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Dog Flu Is Spreading - Here's What You Need To Know To Keep Your Pooch Happy And Safe

author

Madison Dapcevich

Staff Writer

clockJan 25 2018, 10:31 UTC

Canine influenza (also known as dog flu) is a contagious respiratory disease in dogs caused by specific Type A influenza viruses known to infect dogs. Javier Brosch

There is some truth to the phrase “sick as a dog” after all.

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Your furry best friend is also susceptible to the flu, and this year the virus is making the rounds to pups across the US.

Scientists at Cornell University College of Veterinary Medicine gather data on Canine Influenza (CIV) around the country. They have confirmed more than 200 cases in California, Ohio, Kentucky, and Michigan in the last 45 days.

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The two virus strains (H3N2 and H3N8) found in dogs are similar to those found in humans and exhibit the same sort of symptoms: low-grade fever, coughing, runny nose, reduced appetite, and general fatigue. All dogs are susceptible regardless of age or breed.

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Unlike the human variation, dog flu doesn’t have a seasonal pattern and pooches can get sick and spread the virus year-round. CIV is transmitted any time saliva droplets make their way from an infected dog to another through coughing, sneezing, nose-touching, and even barking.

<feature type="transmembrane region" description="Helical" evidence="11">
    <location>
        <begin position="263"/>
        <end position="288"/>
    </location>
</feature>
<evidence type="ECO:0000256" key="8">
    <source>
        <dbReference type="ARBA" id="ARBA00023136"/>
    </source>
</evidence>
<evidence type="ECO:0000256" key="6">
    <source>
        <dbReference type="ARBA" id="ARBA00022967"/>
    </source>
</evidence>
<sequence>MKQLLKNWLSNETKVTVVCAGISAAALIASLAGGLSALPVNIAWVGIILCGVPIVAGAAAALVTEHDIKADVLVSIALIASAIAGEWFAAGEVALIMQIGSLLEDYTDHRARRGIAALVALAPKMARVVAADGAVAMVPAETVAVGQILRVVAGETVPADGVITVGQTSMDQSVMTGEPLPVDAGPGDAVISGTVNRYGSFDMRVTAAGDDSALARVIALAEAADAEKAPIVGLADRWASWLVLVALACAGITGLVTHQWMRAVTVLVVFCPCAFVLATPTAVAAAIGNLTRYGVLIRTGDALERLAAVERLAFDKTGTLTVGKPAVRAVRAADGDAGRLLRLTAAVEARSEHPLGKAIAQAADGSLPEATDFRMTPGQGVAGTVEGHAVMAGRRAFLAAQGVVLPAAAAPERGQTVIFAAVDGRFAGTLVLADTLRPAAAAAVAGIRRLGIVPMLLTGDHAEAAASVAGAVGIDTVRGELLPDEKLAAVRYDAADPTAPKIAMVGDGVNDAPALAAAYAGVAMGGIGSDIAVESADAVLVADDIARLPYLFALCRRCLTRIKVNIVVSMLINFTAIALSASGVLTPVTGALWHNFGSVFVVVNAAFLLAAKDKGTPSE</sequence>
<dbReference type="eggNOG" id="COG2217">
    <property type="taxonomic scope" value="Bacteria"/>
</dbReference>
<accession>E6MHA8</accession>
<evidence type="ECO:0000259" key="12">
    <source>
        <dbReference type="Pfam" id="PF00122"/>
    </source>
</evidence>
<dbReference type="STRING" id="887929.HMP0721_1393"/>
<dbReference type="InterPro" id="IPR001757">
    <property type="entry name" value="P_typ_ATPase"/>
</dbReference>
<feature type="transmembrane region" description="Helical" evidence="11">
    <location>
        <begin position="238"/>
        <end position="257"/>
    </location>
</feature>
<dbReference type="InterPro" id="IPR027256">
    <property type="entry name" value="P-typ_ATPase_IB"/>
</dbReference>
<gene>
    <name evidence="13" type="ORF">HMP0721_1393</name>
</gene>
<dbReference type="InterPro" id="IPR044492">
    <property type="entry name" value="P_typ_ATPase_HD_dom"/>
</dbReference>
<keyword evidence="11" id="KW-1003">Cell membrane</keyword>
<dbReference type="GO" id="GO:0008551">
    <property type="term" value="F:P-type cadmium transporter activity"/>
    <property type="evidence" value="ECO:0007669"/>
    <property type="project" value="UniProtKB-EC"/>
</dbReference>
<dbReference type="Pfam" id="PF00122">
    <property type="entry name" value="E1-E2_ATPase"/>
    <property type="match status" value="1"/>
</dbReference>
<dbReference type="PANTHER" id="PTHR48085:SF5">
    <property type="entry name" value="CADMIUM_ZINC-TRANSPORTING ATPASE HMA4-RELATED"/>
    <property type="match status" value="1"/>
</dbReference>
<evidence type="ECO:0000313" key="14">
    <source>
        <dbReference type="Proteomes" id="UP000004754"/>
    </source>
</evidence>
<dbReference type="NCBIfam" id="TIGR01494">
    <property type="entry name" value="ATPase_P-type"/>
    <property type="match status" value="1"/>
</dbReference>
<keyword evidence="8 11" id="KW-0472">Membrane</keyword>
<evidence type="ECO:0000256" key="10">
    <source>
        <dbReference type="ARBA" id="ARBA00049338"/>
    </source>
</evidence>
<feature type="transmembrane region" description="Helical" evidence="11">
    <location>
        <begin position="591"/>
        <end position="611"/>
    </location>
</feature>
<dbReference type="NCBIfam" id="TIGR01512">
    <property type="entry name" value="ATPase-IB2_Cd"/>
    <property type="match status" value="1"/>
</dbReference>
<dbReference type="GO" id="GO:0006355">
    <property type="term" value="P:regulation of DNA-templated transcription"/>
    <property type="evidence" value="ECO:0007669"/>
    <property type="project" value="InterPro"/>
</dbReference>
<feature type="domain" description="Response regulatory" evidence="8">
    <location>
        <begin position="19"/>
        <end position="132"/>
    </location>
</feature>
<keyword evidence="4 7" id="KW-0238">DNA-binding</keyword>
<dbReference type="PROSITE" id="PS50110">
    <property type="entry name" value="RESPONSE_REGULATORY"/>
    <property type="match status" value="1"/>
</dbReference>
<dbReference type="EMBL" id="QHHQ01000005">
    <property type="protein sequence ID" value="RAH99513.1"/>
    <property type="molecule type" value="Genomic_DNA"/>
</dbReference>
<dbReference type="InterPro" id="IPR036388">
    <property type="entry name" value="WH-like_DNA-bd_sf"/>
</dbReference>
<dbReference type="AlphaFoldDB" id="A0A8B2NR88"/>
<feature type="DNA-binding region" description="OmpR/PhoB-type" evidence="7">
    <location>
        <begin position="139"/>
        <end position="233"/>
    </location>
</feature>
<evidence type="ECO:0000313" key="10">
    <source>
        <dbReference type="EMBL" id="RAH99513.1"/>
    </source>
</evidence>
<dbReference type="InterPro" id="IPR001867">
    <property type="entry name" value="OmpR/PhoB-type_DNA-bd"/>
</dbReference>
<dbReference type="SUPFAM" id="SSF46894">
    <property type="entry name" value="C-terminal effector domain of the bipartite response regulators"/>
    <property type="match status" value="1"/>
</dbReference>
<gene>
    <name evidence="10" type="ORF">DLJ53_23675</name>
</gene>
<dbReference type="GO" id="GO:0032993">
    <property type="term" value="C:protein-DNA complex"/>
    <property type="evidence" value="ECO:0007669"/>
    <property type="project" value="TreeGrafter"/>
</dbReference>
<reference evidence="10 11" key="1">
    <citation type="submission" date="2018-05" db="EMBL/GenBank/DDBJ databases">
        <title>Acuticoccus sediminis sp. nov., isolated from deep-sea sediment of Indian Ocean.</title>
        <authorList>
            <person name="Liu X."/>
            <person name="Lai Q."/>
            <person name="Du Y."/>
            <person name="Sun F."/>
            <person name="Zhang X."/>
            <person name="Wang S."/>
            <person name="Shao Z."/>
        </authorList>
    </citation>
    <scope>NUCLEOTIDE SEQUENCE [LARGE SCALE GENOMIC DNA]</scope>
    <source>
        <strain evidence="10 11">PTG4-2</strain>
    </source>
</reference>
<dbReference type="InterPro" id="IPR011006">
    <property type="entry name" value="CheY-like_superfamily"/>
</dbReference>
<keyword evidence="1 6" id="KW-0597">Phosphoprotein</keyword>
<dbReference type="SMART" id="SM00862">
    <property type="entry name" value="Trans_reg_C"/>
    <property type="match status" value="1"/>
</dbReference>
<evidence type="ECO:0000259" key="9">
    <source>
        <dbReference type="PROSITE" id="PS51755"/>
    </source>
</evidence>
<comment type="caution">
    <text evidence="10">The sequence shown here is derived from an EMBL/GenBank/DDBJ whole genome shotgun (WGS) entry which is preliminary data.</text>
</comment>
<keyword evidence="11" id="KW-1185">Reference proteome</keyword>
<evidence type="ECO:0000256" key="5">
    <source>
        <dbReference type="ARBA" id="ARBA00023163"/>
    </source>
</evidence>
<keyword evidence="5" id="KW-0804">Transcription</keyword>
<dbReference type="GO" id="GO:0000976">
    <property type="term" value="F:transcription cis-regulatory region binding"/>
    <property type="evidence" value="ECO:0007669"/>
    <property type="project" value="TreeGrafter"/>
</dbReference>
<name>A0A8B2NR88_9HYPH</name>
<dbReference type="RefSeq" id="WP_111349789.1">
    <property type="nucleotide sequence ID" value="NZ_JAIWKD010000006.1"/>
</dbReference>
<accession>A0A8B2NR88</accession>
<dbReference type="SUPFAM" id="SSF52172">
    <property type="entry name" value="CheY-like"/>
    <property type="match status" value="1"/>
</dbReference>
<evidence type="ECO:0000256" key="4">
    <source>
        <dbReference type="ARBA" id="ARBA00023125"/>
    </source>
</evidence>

It is recommended puppy parents quarantine their pooches if they suspect a flu infection and the exact amount of time depends on what strain has been contracted. it's recommended a pup with H3N8 be quarantined for about a week, and a whopping three for dogs with H3N2.

The only sure way to test for CIV is via a Canine Respiratory PCR Panel, which distinguishes between the two strains and tests for a variety of other respiratory viruses.

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CIV infections have not shown a significant mortality rate - less than 10 percent of dogs die from the flu - but the virus can still compromise immunity and normal lungs function, especially if your pooch comes in contact with bacterial pneumonia. Just like when you’re feeling under the weather, it’s important to let your dog rest, relax, and recuperate when sick. 

Pups can also get vaccinated against both flu strains, but it’s only recommended for those with a high risk of exposure like dogs in a shelter, who attend doggy daycare, or who are boarded in a kennel.

While it may be called canine influenza, it can also be passed on to our feline friends. It’s recommended kitty parents also keep a keen eye out for signs and symptoms related to CIV.

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This year every part of the continental US shows “widespread” flu activity in humans, but have no fear! Dog flu is common but it is extremely rare for your best bud to contract the human variation from you.


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